Originally published on August 17, 2000 and brought to you today as a time capsule.
New research released Wednesday by Jupiter Communications predicts that in five years, every Internet user will be exposed to more than 950 marketing messages every day. The report also predicts that US$16.5 billion will be spent on online marketing by 2005.
The advertising sprawl means that marketers will have to diversify their use of online tactics and advertising models to make their ads stand out, according to the New York-based research firm.
Jupiter analysts also said online ad revenues will grow at a compound annual rate of 30 percent through 2005, noting that approximately 73 percent of advertisers plan to increase their online spending in the next 12 months.
By comparison, 43 percent of advertisers said they will increase their magazine spending, and 37 percent plan to increase their cable television budget.
The boom in online advertising — driven by increasing online population, a rise in time spent online and increasing e-commerce revenue — is expected to boost the Internet to almost 8 percent of the total U.S. advertising market.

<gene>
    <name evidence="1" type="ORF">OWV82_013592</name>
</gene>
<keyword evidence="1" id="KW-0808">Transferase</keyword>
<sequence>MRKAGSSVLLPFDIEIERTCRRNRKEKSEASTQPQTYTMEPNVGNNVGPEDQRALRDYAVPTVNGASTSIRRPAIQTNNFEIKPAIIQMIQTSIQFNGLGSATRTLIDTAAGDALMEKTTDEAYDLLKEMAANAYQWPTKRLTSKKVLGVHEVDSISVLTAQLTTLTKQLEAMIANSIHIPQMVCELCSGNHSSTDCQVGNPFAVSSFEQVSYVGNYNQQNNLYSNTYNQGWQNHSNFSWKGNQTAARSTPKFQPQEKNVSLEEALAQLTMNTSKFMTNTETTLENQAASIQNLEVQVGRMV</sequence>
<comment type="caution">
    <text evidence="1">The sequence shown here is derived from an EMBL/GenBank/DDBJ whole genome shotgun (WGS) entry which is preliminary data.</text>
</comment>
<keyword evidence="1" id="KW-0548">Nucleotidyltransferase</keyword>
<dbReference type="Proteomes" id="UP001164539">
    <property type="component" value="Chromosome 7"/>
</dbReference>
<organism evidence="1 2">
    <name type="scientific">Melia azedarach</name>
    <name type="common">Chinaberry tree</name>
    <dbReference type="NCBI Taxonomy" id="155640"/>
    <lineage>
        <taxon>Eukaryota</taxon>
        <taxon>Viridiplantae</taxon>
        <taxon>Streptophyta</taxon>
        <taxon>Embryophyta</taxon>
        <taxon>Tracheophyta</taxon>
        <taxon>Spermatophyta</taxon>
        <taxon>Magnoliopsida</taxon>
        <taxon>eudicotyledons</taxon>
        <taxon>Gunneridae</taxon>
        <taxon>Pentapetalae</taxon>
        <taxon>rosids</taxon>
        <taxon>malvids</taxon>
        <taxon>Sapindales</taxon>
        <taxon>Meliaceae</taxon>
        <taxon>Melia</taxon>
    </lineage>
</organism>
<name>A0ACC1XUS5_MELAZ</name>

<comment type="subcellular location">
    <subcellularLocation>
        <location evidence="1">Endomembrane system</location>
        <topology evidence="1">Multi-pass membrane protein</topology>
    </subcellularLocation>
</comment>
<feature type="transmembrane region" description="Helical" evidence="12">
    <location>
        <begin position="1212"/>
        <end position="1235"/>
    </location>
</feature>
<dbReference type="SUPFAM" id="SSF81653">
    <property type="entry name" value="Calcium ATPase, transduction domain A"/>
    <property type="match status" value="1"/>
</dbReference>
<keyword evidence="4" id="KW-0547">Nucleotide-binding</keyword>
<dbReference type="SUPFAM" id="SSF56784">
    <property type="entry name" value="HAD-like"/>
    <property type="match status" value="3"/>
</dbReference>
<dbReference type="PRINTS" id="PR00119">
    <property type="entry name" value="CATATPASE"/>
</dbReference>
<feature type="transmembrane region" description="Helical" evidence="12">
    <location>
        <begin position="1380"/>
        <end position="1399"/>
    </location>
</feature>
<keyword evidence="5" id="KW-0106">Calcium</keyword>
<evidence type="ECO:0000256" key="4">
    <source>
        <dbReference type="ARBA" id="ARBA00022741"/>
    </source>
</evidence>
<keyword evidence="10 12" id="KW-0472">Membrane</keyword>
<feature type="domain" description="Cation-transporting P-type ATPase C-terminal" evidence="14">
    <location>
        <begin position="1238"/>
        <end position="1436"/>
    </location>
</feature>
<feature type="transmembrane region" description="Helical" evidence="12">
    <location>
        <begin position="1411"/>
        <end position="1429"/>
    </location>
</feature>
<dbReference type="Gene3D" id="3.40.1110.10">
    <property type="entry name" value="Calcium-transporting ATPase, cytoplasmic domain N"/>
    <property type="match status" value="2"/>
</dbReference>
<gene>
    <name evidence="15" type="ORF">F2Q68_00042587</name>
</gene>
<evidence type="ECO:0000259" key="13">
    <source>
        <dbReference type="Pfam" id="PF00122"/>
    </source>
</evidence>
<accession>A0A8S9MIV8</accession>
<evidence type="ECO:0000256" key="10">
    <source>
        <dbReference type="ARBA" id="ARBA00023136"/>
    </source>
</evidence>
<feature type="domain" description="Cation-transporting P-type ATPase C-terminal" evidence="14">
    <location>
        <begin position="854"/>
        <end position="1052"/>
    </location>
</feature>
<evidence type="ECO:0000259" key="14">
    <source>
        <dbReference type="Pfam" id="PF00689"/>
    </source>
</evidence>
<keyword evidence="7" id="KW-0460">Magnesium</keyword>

In order to take advantage of the online ad explosion, Jupiter said that online advertisers must supplement their banner advertising with e-mail marketing, viral campaigns, affiliate networks and sponsorship.
The various efforts to find more efficient and accountable approaches will help propel online ad spending at a rapid rate, Jupiter said.
“Over the past two years, we have seen overheated offline advertising spending by access, commerce and content companies that were willing — even eager — to pay hundreds of dollars to acquire new customers, seemingly without regard for the lifetime value of the customers,” said Patrick Keane, director and senior analyst with Jupiter.
In its report, Jupiter also pointed out that many of the largest spenders offline will also provide the bulk of the expected $16.5 billion spending online.
Leading the pack of online ad spenders will be financial services, which will increase spending from $700 million in 1999 to $2.4 billion by 2005, Jupiter said.
Other big spenders will be media companies, computer hardware and software products, telecommunications companies, travel, automotive, health and consumer packaged goods and services.